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Cancer Information


Human papillomavirus

What is HPV?

HPV stands for human papillomavirus.

HPV is a common sexually transmitted infection which usually shows no symptoms and goes away by itself, but can sometimes cause serious illness.

HPV is responsible for:

  • almost all cases of genital warts and cervical cancer
  • 90% of anal cancers
  • 78% of vaginal cancers
  • 25% of vulvar cancers
  • 50% of penile cancers
  • 60% of oropharyngeal cancers (cancers of the back of the throat, including the base of the tongue and tonsils). 1

The virus is spread through intimate contact with genital skin and can infect both men and women. Condoms offer some but not total protection from HPV as they do not cover all of the genital skin. You can be exposed to HPV the first time sexual activity occurs or from only one sexual partner.

HPV and cancer

There are different HPV types - some are considered "low-risk" and others "high-risk". Low-risk HPV types cause genital warts and do not cause cancer. Some high-risk HPV types can cause serious illness including cancer.

In most cases the immune system clears HPV from the body. However, there are times when the body does not clear HPV: usually when the infection is with high-risk types. We call this 'persistent' HPV infection.

Persistent HPV infection can cause abnormal cells to develop on the cervix which may develop into cervical cancer if left untreated. Cervical cancer is the most common type of cancer caused by HPV, persistent infection also causes less common cancers affecting men and women, including analvulvarvaginalmouth/throat and penile cancers.

HPV vaccine


The human papillomavirus (HPV) vaccine used in Australia is called Gardasil ®9 and protects you against nine types of HPV that are responsible for most HPV-related illnesses.

The HPV vaccine provides fully-vaccinated people with protection against nine types of HPV, including:

  • Types 16 and 18: these are the two types of HPV that cause most HPV-related cancers.
  • The five next most common HPV types associated with cervical cancer (types 31, 33, 45, 52 and 58).
  • Two non-cancer-causing HPV types (types 6 and 11), which cause 90 per cent of genital warts.

The Gardasil ®9 vaccine is made from tiny proteins that look like the outside of a real HPV cell. The vaccine does not contain any live virus, killed virus or DNA from the virus so it cannot cause cancer or other HPV-related illnesses.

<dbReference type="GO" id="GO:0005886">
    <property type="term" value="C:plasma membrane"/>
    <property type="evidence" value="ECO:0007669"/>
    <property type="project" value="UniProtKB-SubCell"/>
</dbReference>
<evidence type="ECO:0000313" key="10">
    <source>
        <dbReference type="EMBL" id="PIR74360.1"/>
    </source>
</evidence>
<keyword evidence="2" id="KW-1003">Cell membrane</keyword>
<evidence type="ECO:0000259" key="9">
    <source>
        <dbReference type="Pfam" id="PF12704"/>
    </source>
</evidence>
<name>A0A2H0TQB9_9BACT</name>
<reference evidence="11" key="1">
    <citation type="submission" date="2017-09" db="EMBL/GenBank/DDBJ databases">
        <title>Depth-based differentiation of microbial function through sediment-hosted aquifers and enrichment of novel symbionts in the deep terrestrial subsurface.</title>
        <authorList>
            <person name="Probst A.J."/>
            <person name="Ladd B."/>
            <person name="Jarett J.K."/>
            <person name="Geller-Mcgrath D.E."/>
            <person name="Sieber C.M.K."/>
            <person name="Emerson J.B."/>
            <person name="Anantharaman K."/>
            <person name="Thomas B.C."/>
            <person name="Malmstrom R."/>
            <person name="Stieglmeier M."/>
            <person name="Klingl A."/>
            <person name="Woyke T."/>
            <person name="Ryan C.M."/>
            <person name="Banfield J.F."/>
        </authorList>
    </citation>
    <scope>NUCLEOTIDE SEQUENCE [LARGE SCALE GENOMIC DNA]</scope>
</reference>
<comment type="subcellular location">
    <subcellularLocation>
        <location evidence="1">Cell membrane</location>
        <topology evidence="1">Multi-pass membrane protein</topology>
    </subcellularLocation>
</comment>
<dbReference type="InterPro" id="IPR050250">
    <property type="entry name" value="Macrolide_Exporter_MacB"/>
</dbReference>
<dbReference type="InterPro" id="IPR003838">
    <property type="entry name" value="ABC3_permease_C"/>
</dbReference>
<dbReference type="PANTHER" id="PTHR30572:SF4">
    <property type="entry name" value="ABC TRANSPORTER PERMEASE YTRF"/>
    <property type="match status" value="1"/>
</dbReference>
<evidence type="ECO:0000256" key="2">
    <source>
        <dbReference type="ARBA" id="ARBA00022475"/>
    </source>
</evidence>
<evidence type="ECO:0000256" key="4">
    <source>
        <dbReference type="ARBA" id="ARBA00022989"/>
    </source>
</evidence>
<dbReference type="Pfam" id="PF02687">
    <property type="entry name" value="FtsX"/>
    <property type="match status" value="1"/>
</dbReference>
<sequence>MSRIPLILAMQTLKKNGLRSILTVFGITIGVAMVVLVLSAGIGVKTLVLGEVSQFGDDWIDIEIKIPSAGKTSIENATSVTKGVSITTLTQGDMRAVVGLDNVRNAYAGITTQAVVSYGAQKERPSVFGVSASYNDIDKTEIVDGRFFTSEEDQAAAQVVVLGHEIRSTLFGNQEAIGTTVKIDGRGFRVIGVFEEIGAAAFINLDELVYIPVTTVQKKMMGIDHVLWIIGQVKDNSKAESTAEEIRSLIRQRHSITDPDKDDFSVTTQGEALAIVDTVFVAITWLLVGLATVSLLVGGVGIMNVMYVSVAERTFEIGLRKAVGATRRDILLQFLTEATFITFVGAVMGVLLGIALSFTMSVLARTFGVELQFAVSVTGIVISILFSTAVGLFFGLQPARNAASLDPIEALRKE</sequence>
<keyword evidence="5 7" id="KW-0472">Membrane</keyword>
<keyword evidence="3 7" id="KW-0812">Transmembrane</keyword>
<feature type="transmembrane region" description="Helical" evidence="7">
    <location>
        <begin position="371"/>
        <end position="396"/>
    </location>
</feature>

Who should have the HPV vaccine

The HPV vaccine is recommended for all people living in Australia aged 9 to 25 and is free for anyone aged between 12 and 25 years of age under the National Immunisation Program.

The HPV vaccine is offered to all Australian children aged about 12-13 for free through the Secondary School Immunisation Program as part of the National Immunisation Program.

The HPV vaccine is also recommended for people at higher risk of developing HPV-related diseases, such as people living with HIV, significantly immunocompromised groups and men who have sex with men. Speak to your doctor or immunisation nurse to find out more.

If you are aged over 26 and wish to have the HPV vaccine speak to your doctor and seek their advice. 

If you’ve moved to Australia after the age of 12 or 13 and aren’t sure if you’ve been vaccinated against HPV, you can check your vaccination status with your home country's relevant immunisation service or health department.

Since February 6 2023, only one dose of the HPV vaccine is required for everyone under 26, unless they are immunocompromised. 

Testing for HPV to prevent cervical cancer

Australia has one of the world's lowest rates of cervical cancer mortality, thanks to the effectiveness of our National Cervical Screening Program, introduced in 1991. 

The Pap test was replaced with a Cervical Screening Test that checks for HPV in 2017. The Cervical Screening Test can detect high-risk HPV infections in cervical cells, sometimes before they cause abnormal cells to develop. Women aged 25-74 are invited to take the Cervical Screening Test every five years, instead of a Pap test every two years.

Cervical cancer is extremely rare in women under the age of 25 and the introduction of the HPV vaccine has been an effective means of protecting women against some of the leading causes of cervical cancer.

Cancer Council recommends that women of any age who have symptoms should see their doctor immediately.


1) HPV Vaccine

Find out more about cervical cancer